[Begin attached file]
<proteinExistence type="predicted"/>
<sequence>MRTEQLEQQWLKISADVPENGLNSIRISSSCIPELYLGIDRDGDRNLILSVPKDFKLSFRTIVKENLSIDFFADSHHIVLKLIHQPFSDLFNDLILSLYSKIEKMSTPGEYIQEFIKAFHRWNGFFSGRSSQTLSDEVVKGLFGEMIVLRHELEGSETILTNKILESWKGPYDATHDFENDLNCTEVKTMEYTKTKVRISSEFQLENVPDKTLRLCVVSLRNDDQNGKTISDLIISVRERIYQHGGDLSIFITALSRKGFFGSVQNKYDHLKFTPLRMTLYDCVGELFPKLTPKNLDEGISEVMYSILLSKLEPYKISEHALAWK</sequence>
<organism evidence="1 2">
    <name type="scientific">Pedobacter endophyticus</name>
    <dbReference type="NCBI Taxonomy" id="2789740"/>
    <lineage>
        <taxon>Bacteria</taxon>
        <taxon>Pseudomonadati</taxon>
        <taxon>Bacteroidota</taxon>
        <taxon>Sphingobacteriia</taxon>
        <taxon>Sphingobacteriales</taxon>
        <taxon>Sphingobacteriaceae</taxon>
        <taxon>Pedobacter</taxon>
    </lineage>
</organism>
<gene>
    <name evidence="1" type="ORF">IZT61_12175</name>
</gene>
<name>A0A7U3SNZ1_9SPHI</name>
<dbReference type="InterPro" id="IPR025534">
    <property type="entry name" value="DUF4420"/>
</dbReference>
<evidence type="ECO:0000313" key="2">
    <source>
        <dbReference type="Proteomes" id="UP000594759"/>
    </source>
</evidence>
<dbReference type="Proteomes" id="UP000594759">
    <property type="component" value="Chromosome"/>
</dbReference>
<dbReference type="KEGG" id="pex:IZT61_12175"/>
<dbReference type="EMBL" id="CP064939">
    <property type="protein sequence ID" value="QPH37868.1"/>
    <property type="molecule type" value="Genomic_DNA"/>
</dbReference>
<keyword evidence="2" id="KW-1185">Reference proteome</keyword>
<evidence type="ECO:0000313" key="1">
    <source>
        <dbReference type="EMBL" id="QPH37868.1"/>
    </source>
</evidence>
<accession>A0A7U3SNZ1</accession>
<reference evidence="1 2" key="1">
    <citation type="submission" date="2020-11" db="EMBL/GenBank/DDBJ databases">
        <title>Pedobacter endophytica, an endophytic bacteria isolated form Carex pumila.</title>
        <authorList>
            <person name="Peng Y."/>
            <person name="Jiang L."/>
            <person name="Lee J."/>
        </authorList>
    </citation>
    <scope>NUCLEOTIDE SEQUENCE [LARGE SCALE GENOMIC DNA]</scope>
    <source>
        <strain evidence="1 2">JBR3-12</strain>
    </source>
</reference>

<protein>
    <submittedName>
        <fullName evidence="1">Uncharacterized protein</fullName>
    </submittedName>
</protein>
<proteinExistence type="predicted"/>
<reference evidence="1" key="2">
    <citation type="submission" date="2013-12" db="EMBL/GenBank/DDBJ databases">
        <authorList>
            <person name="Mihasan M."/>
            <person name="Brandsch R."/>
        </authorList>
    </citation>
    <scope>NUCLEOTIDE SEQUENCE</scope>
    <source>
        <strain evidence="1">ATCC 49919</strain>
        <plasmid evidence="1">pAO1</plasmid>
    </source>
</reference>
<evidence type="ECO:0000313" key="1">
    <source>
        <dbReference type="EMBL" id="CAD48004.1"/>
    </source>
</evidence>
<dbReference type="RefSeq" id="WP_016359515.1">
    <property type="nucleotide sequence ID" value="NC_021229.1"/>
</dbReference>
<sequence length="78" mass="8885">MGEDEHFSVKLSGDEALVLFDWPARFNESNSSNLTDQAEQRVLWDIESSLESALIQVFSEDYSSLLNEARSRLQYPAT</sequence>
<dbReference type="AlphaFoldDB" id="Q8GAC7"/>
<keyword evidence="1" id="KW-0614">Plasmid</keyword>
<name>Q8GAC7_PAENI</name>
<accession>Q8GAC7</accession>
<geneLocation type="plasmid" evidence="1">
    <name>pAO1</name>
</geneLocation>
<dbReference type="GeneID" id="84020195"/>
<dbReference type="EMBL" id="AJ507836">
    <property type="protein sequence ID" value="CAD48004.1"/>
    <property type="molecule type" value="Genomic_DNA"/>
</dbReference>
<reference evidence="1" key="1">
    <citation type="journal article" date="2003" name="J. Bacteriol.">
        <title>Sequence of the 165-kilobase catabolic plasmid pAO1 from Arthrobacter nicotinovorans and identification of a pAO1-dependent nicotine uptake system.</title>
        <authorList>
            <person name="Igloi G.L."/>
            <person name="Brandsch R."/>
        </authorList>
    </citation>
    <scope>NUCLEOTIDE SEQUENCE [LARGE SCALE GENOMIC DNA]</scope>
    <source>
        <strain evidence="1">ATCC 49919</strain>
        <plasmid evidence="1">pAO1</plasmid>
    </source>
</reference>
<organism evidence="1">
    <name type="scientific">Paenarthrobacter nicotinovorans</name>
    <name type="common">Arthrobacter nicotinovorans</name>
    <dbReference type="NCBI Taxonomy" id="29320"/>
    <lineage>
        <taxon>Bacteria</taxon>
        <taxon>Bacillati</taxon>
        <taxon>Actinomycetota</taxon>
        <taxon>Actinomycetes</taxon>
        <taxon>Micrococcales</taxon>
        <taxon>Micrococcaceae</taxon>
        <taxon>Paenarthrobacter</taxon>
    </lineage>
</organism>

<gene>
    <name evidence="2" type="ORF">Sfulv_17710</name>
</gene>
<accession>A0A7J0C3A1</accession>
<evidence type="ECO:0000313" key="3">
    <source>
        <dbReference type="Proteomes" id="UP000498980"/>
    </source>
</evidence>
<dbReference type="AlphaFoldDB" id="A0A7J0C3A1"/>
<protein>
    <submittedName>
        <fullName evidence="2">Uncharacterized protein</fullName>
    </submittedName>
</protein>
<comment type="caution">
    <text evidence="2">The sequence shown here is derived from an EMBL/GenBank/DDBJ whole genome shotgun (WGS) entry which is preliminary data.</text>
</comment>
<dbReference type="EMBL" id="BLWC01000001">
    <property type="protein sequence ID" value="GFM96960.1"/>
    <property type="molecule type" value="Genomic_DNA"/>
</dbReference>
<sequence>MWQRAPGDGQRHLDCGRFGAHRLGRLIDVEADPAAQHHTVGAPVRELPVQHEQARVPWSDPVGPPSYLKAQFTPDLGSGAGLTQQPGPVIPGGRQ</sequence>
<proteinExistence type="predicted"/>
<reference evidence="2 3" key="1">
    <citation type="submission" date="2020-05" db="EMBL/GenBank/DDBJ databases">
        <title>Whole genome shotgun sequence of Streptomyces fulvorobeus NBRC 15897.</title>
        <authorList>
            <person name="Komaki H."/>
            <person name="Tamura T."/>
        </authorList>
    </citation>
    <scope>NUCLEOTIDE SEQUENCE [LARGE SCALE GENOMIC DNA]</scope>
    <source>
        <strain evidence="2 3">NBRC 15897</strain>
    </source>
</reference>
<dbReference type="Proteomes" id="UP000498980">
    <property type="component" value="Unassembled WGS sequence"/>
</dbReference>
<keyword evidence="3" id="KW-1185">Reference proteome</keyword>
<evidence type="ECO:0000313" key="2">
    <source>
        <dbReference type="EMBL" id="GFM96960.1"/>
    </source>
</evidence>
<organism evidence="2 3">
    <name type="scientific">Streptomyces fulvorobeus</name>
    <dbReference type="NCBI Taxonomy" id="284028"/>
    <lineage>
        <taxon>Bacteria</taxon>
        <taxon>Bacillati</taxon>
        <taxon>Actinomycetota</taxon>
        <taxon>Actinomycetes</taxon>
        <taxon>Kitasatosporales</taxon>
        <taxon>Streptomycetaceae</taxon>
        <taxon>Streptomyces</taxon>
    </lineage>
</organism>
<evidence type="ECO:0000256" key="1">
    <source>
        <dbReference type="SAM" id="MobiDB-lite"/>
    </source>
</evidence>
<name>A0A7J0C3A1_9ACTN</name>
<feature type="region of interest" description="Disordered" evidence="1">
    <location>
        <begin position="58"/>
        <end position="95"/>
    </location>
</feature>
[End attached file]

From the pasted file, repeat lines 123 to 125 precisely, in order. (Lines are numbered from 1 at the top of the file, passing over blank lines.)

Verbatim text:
    </lineage>
</organism>

<gene>